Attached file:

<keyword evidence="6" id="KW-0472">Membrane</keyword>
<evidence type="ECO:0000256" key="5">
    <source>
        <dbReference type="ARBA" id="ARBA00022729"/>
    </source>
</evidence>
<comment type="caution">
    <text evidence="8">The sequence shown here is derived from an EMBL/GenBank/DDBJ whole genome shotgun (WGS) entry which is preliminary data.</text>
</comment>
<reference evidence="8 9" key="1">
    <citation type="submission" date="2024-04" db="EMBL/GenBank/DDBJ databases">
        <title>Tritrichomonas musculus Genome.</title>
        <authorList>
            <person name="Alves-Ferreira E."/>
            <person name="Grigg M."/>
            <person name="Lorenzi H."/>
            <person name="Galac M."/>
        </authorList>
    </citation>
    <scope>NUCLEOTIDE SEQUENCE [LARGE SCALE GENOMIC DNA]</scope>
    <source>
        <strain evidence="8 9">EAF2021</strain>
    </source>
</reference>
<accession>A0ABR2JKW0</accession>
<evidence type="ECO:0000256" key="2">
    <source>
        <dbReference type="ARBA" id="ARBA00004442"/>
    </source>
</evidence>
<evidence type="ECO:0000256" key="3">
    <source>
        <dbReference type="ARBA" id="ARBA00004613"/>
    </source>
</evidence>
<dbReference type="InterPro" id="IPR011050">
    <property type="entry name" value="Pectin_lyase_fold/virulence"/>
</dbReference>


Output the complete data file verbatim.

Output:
<keyword evidence="6" id="KW-0472">Membrane</keyword>
<evidence type="ECO:0000256" key="5">
    <source>
        <dbReference type="ARBA" id="ARBA00022729"/>
    </source>
</evidence>
<comment type="caution">
    <text evidence="8">The sequence shown here is derived from an EMBL/GenBank/DDBJ whole genome shotgun (WGS) entry which is preliminary data.</text>
</comment>
<reference evidence="8 9" key="1">
    <citation type="submission" date="2024-04" db="EMBL/GenBank/DDBJ databases">
        <title>Tritrichomonas musculus Genome.</title>
        <authorList>
            <person name="Alves-Ferreira E."/>
            <person name="Grigg M."/>
            <person name="Lorenzi H."/>
            <person name="Galac M."/>
        </authorList>
    </citation>
    <scope>NUCLEOTIDE SEQUENCE [LARGE SCALE GENOMIC DNA]</scope>
    <source>
        <strain evidence="8 9">EAF2021</strain>
    </source>
</reference>
<accession>A0ABR2JKW0</accession>
<evidence type="ECO:0000256" key="2">
    <source>
        <dbReference type="ARBA" id="ARBA00004442"/>
    </source>
</evidence>
<evidence type="ECO:0000256" key="3">
    <source>
        <dbReference type="ARBA" id="ARBA00004613"/>
    </source>
</evidence>
<dbReference type="InterPro" id="IPR011050">
    <property type="entry name" value="Pectin_lyase_fold/virulence"/>
</dbReference>